Among children with uncomplicated appendicitis, initial antibiotic intervention was associated with significantly fewer disability days at 1 year when compared with laparoscopic appendectomy; however, nonoperative management failed to achieve statistical significance for success, according to a study published in JAMA.

Between May 1 2015 and October 31, 2018, a total of 1068 patients at 10 children’s hospitals participated in the study; children and their families chose between nonoperative management with antibiotics alone and surgery. Participants were included based on the following criteria: imaging-confirmed uncomplicated appendicitis of an appendix with a diameter ≤1.1 cm with no abscess, fecalith, or phlegmon, and a white blood cell count of 5000/μL to 18,000/μL; and abdominal pain for <48 hours prior to starting antibiotics.

Researchers hypothesized that nonoperative management would have a ≥75% success rate and would be associated with 5 fewer disability days compared with children who had initial surgery. Nonoperative management was deemed a failure if a patient did not show clinical improvement after 24 hours of intravenous (IV) antibiotics, or exhibited clinical deterioration.

Patients in the operative group underwent a laparoscopic appendectomy within 12 hours of admission; IV antibiotics (piperacillin-tazobactam or ciprofloxacin and metronidazole if penicillin allergic) were administered upon arrival, and antibiotics were discontinued postoperatively. Patients were discharged home with standardized instructions on returning to daily activities upon tolerance of a regular diet.


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Nonoperative patients were managed for a minimum of 24 hours with intravenous (IV) antibiotics (piperacillin-tazobactam or ciprofloxacin and metronidazole if allergic to penicillin). Children were allowed to eat only after a minimum of 12 hours and only when they demonstrated a decrease in pain or tenderness. Once patients were able to tolerate a regular diet (defined as consuming ≥50% of what they would eat at home), they were switched to oral amoxicillin-clavulanate or ciprofloxacin and metronidazole if allergic to penicillin. Patients were discharged home with instructions for resuming normal activities and an oral antibiotic prescription to complete a total course of 7 days.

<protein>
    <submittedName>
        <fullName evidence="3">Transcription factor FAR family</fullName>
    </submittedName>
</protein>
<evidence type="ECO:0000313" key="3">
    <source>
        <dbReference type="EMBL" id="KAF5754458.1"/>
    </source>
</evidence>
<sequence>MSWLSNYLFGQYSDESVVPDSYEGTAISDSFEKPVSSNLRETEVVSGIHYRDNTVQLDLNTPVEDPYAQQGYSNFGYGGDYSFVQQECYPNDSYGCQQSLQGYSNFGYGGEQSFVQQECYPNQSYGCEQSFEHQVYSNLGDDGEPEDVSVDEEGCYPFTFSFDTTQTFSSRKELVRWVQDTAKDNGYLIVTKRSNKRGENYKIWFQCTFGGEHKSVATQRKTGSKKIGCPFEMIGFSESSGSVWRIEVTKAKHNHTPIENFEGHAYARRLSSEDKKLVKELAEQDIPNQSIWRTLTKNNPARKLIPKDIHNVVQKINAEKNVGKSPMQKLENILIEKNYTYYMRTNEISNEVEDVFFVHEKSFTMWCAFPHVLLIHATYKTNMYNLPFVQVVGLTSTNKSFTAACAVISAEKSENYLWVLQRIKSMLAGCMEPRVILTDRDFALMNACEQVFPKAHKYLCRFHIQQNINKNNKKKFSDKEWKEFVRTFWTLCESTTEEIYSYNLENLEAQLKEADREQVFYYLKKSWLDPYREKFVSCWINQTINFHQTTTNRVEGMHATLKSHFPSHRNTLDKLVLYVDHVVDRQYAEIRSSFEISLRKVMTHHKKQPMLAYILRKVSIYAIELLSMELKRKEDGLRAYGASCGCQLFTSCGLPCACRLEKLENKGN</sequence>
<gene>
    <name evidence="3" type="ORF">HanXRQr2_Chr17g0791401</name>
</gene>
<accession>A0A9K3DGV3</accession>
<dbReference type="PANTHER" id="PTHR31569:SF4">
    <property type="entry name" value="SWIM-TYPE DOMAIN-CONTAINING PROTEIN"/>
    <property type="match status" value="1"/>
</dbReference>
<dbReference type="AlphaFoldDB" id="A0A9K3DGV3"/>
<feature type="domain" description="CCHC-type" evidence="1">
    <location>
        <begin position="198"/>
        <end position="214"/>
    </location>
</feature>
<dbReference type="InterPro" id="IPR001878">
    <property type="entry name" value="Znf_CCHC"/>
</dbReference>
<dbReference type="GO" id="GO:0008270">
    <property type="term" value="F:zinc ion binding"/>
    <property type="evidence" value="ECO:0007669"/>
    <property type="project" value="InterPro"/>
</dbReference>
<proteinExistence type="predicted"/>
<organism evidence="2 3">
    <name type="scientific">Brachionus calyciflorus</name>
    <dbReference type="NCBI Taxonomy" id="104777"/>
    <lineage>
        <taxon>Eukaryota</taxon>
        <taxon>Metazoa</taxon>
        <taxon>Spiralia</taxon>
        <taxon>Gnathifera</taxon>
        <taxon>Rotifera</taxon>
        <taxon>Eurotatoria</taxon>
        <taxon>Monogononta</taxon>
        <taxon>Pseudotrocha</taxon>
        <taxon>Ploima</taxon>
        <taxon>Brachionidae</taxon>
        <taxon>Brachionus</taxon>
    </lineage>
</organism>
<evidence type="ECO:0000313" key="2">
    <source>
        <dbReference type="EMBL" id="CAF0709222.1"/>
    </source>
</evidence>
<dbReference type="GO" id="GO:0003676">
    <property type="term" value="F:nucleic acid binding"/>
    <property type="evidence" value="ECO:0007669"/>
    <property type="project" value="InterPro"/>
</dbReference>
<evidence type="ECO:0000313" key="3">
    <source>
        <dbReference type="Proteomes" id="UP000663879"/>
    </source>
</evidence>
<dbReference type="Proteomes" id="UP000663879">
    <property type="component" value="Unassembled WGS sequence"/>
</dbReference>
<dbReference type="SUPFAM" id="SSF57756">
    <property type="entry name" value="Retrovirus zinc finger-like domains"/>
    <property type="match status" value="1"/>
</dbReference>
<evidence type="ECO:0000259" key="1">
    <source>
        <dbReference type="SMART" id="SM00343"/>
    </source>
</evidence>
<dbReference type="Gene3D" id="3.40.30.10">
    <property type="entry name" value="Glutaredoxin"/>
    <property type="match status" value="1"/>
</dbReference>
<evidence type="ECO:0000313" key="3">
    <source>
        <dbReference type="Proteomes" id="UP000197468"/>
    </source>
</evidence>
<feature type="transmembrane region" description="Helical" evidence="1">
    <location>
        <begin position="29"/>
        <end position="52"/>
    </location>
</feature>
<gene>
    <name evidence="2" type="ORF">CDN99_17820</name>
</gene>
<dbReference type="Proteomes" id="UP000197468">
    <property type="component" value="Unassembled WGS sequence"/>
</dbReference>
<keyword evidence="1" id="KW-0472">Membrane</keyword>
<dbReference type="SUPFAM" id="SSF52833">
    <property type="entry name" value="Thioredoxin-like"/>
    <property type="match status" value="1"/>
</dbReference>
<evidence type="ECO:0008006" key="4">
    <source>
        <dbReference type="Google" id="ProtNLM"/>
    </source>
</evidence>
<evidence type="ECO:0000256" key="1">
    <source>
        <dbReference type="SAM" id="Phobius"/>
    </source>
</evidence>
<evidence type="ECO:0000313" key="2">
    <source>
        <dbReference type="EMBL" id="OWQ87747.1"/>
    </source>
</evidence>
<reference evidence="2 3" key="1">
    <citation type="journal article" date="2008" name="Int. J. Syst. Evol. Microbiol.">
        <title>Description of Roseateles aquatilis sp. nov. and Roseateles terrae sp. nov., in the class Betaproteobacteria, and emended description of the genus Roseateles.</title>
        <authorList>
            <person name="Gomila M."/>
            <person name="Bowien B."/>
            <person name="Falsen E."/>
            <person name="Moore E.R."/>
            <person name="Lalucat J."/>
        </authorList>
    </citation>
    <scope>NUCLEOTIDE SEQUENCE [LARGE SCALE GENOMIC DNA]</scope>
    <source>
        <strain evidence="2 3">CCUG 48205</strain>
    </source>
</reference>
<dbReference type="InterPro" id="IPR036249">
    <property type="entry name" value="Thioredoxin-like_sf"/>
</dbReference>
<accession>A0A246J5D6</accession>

Among the 1068 patients in the study, 370 (35%) of patients chose nonoperative management and 698 (65%) chose surgery. Patients who chose nonoperative management were more likely to be non-White, have caregivers with a bachelor’s degree (29.8% vs 23.5%), and have undergone an ultrasound (79.7% vs 74.5%) but less likely to have undergone a computed tomography scan (27.6% vs 32.4%) compared with operative candidates.

At 1-year follow up, the success rate of nonoperative management was 67.1%, and the number of disability days were significantly lower in the nonoperative management group compared with the surgery group (adjusted, 6.6 vs 10.9 days; mean difference, -4.3 days). During the initial hospitalization, the success rate for nonoperative management was 85.4%; 53 patients who chose medical management had to undergo an appendectomy. Of these cases, 16 were due to caregiver election to convert to surgery, 16 were due to clinical worsening, 16 patients did not improve, and 6 did not meet discharge criteria within 48 hours. 

At 30 days, nonoperative management was linked to significantly fewer disability days for patients (adjusted, 3.3 vs 6.5 days) and caregivers (adjusted, 2.4 vs 3.1 days). The adjusted health-related quality of life scores reported by patients and caregivers were significantly higher in the nonoperative group at 30 days than in the surgery group (patient report, 89.0 vs 86.3; parent-proxy report, 89.5 vs 86.3).

“This study also provides generalizable estimates of the expected postoperative outcomes associated with laparoscopic appendectomy for uncomplicated appendicitis,” wrote the researchers. These included a 6.9% rate of emergency department visits, 2.9% rate of readmissions, 1.1% rate of postoperative infections, and 0.6% rate of reoperation.

 “With increasing experience with nonoperative management within pediatric surgery, outpatient nonoperative management protocols may be able to be initiated and studied in the near future.”

Reference

Minneci PC, Hade EM, Lawrence AE, et al. Association of nonoperative management using antibiotic therapy vs laparoscopic appendectomy with treatment success and disability days in children with uncomplicated appendicitis. JAMA. Published online July 27, 2020.

This article originally appeared on Clinical Advisor